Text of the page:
Do Good People Get Addicted to LSD?

Do Good People Get Addicted to LSD?

Individuals may take LSD with the misguided intention of becoming better people

Drug use has negative consequences. These consequences aren’t the reasons individuals use drug like LSD. Recent studies promise mental health benefits to LSD use. New York Magazine[1] reports LSD and other hallucinogens have, “apparent potential to treat anxiety and depression in both patients with terminal illness and the general population.” These potential benefits have been recorded in small, controlled trial situations. LSD is not a “cure” for mental health issues. Negative results can occur even within controlled medical settings. However a person struggling with depression, anxiety, PTSD or other mental health issue may only take away the message of possible good rather than probable harm. They want to feel better. They want to be better people. They may use LSD to try to relieve mental health symptoms. They may have their mental health and the happiness of loved ones in mind. They want to be better, healthier, more stable individuals. They often want this because they see the impact their mental health has on those they love. They do not use LSD with the intention to harm themselves much less friends or family members.

Individuals without preexisting mental health issues may still take LSD with the misguided intention of becoming better people. They may want to experience more of the world and deepen their connection to others. Unfortunately LSD will not provide any of these results. Drug abuse and addiction have serious, negative consequences no matter the intentions with which they begin. The fact that addiction occurs at all is proof of this. No one takes a drug with the intention of becoming addicted. They take a drug to self-medicate, to “have fun,” to fit in with a social crowd or for one of many other reasons. Most of these reasons seem “good,” or at least not “bad,” at the time. None of these reasons include harming others physically or emotionally.

Addiction Changes How People Think and Act

Drugs change how the brain functions. Once an individual becomes addicted, he or she is no longer in control of his or her thoughts, words and actions. A loved one may say or do things no “good person” ever would. This same loved one truly wants nothing more than to not do those things, to not hurt others and themselves. Addiction makes this impossible. The DANA Foundation[2] explains, “Addiction is an overwhelming compulsion, based in alteration of brain circuits that normally regulate our ability to guide our actions to achieve goals. It overrides our ordinary, unaffected judgment. Addiction leads to the continued use of a substance or continuation of a behavior despite extremely negative consequences. An addict will choose the drug or behavior over family, the normal activities of life, employment, and at times even basic survival.” Addicts are not bad people. They are people fighting a serious disease every day. They are people losing to this disease. They do not lack willpower. They are not bad people. They are struggling with a mental health disease that changes how they think and act. They want to be loving and trustworthy. They want to be free from this disease just as you want them to be free.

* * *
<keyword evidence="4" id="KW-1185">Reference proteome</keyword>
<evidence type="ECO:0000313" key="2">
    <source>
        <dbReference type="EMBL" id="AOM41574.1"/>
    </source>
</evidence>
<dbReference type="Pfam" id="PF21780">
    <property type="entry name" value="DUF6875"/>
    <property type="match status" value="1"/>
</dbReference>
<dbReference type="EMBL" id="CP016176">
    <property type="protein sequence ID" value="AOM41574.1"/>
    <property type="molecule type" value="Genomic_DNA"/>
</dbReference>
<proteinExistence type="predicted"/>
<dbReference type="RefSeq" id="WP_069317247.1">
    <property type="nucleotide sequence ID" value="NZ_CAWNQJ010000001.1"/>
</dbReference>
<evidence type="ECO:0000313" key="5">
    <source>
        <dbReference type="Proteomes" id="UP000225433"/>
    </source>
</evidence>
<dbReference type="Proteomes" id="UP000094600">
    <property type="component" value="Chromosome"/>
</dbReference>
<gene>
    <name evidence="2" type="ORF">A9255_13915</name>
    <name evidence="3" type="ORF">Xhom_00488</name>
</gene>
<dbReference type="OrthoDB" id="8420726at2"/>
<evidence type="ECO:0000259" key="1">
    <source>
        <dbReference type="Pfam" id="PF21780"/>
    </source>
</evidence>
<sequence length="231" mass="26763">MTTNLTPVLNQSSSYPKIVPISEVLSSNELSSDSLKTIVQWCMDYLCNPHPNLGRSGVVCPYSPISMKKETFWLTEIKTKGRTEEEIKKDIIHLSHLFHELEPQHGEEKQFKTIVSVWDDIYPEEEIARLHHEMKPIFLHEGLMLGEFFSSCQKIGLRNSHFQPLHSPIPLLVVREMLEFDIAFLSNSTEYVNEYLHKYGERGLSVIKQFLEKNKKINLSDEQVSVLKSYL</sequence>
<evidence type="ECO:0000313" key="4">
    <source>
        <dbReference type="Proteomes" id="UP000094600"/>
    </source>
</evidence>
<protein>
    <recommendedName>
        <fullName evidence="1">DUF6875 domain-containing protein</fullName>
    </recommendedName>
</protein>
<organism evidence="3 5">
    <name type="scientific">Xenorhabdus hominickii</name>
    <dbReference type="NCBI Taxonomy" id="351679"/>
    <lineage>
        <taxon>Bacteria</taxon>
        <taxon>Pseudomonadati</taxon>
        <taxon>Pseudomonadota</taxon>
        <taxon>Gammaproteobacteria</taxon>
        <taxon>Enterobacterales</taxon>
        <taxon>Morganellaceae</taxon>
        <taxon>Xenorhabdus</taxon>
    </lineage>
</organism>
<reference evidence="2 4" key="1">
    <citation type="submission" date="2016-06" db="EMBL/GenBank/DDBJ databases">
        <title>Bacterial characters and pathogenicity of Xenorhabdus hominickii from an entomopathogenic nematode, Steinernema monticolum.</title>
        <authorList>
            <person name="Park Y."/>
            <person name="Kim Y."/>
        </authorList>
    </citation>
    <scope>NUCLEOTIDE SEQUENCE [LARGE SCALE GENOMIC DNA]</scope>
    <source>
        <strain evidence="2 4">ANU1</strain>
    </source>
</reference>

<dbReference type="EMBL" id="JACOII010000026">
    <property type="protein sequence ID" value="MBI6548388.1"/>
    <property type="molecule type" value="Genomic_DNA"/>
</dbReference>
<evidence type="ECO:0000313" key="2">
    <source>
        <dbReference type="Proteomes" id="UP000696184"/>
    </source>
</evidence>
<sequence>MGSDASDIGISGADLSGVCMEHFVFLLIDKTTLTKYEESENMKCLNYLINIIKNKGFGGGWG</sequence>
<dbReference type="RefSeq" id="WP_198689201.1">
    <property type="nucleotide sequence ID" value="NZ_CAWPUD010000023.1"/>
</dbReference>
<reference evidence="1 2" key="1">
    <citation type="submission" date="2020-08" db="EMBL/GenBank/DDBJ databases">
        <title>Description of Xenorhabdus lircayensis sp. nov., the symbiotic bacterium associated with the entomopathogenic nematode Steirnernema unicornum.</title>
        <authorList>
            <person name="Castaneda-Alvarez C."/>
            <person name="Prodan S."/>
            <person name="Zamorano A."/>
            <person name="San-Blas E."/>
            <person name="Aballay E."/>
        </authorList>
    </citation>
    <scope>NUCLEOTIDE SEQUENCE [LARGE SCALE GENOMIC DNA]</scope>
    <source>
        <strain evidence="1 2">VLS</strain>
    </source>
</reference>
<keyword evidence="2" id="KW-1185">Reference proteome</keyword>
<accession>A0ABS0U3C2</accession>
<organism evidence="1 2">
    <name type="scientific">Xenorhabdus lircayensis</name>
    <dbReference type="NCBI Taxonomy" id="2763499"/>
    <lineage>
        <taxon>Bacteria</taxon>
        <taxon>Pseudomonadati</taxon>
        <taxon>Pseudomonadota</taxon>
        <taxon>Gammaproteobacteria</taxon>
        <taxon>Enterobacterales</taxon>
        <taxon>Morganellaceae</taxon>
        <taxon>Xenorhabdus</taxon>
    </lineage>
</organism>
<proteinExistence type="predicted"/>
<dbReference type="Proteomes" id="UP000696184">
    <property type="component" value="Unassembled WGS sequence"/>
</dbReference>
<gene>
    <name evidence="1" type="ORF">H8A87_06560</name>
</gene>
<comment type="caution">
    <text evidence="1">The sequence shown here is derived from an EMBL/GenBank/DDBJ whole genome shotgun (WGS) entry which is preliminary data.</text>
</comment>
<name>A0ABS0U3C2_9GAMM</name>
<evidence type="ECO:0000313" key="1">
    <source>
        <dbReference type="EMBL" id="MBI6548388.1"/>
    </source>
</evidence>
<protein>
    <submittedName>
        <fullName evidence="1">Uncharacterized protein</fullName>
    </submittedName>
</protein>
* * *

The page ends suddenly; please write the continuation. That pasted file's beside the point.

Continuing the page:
Helping a Loved One Be Better

Addiction throws up excuses, roadblocks and reasons to avoid treatment. It changes how the brain works. This makes it difficult if not impossible for your loved one to see past this disease. Understanding the complexities of addiction and the individuals struggling with it leads to greater understanding of how to move forward. Addiction is not simple, black or white, good or bad. Recovery cannot be either. Anyone struggling with LSD addiction can become a good, sober person. He or she cannot do it alone. The DANA Foundation shares, “There will never be a simple pill to regulate such a complicated disease as addiction. The most important contribution that anyone dealing with addicted individuals can make is to recognize that reversing addiction is not just a matter of giving up something pleasurable but of accepting that addicted individuals have undergone a formidable reorganization of their brains. Treating an addict requires dealing with every aspect of this reorganization.” This emphasizes the importance of integrated addiction treatment. Recovery is more than withdrawal. It is more than not using a drug or completing twelve steps. Addiction treatment next to be complex and comprehensive. It needs to be customized and customizable. Effective treatment combines medical science with proven therapy methods, social support and supplemental practices. It gives people the tools to fight back. It helps loved ones regain control and reroute their brain circuits. It helps them be the good people they already are.

Effective Addiction Treatment

Call our toll-free helpline to learn more about intervention and addiction treatment options. We are here 24 hours a day. We help you understand your choices. Make the best decision for yourself and your loved ones. Pick up the phone today.


[1] “The Truth About Psychedelic Drugs and Mental Illness.” New York Magazine. 6 Mar 2015. Web. 19 Sep 2016.

[2] http://www.dana.org/Cerebrum/Default.aspx?id=39147. “How Addiction Hijacks Our Reward System.” DANA Foundation. 1 Apr 2005. Web. 19 Sep 2016.